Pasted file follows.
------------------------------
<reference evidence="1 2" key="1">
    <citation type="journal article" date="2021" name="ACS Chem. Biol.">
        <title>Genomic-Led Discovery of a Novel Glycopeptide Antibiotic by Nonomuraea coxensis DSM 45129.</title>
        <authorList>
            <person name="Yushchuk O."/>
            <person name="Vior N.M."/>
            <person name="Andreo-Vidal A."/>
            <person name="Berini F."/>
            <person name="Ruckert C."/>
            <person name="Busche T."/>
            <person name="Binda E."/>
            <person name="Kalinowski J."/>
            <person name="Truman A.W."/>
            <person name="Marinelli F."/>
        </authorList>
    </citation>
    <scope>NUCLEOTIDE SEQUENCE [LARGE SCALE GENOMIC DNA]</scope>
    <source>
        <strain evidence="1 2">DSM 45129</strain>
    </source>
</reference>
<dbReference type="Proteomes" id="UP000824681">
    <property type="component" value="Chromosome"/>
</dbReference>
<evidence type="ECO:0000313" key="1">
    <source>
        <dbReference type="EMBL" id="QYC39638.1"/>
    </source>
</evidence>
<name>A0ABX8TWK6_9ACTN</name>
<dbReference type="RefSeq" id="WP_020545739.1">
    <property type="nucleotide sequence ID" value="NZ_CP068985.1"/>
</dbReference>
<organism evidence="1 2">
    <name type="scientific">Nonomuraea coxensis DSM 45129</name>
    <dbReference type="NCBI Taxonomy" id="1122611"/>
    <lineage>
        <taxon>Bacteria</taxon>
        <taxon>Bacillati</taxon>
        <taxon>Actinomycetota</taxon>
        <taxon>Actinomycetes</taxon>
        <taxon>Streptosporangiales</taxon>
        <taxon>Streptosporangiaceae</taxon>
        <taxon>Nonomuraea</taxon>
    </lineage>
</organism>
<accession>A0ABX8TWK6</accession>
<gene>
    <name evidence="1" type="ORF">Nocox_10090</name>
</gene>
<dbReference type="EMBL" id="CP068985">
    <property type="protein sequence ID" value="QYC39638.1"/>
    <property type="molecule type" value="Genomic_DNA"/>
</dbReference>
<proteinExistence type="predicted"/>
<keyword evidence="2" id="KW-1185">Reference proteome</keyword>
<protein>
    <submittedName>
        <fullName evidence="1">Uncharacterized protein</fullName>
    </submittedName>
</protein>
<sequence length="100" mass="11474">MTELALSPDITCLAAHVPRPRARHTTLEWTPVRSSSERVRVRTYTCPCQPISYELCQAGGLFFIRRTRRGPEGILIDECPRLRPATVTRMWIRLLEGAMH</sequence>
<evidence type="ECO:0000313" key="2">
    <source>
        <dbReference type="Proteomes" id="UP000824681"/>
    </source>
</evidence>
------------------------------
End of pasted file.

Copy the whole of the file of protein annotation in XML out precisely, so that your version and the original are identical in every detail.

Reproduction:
<reference evidence="1 2" key="1">
    <citation type="journal article" date="2021" name="ACS Chem. Biol.">
        <title>Genomic-Led Discovery of a Novel Glycopeptide Antibiotic by Nonomuraea coxensis DSM 45129.</title>
        <authorList>
            <person name="Yushchuk O."/>
            <person name="Vior N.M."/>
            <person name="Andreo-Vidal A."/>
            <person name="Berini F."/>
            <person name="Ruckert C."/>
            <person name="Busche T."/>
            <person name="Binda E."/>
            <person name="Kalinowski J."/>
            <person name="Truman A.W."/>
            <person name="Marinelli F."/>
        </authorList>
    </citation>
    <scope>NUCLEOTIDE SEQUENCE [LARGE SCALE GENOMIC DNA]</scope>
    <source>
        <strain evidence="1 2">DSM 45129</strain>
    </source>
</reference>
<dbReference type="Proteomes" id="UP000824681">
    <property type="component" value="Chromosome"/>
</dbReference>
<evidence type="ECO:0000313" key="1">
    <source>
        <dbReference type="EMBL" id="QYC39638.1"/>
    </source>
</evidence>
<name>A0ABX8TWK6_9ACTN</name>
<dbReference type="RefSeq" id="WP_020545739.1">
    <property type="nucleotide sequence ID" value="NZ_CP068985.1"/>
</dbReference>
<organism evidence="1 2">
    <name type="scientific">Nonomuraea coxensis DSM 45129</name>
    <dbReference type="NCBI Taxonomy" id="1122611"/>
    <lineage>
        <taxon>Bacteria</taxon>
        <taxon>Bacillati</taxon>
        <taxon>Actinomycetota</taxon>
        <taxon>Actinomycetes</taxon>
        <taxon>Streptosporangiales</taxon>
        <taxon>Streptosporangiaceae</taxon>
        <taxon>Nonomuraea</taxon>
    </lineage>
</organism>
<accession>A0ABX8TWK6</accession>
<gene>
    <name evidence="1" type="ORF">Nocox_10090</name>
</gene>
<dbReference type="EMBL" id="CP068985">
    <property type="protein sequence ID" value="QYC39638.1"/>
    <property type="molecule type" value="Genomic_DNA"/>
</dbReference>
<proteinExistence type="predicted"/>
<keyword evidence="2" id="KW-1185">Reference proteome</keyword>
<protein>
    <submittedName>
        <fullName evidence="1">Uncharacterized protein</fullName>
    </submittedName>
</protein>
<sequence length="100" mass="11474">MTELALSPDITCLAAHVPRPRARHTTLEWTPVRSSSERVRVRTYTCPCQPISYELCQAGGLFFIRRTRRGPEGILIDECPRLRPATVTRMWIRLLEGAMH</sequence>
<evidence type="ECO:0000313" key="2">
    <source>
        <dbReference type="Proteomes" id="UP000824681"/>
    </source>
</evidence>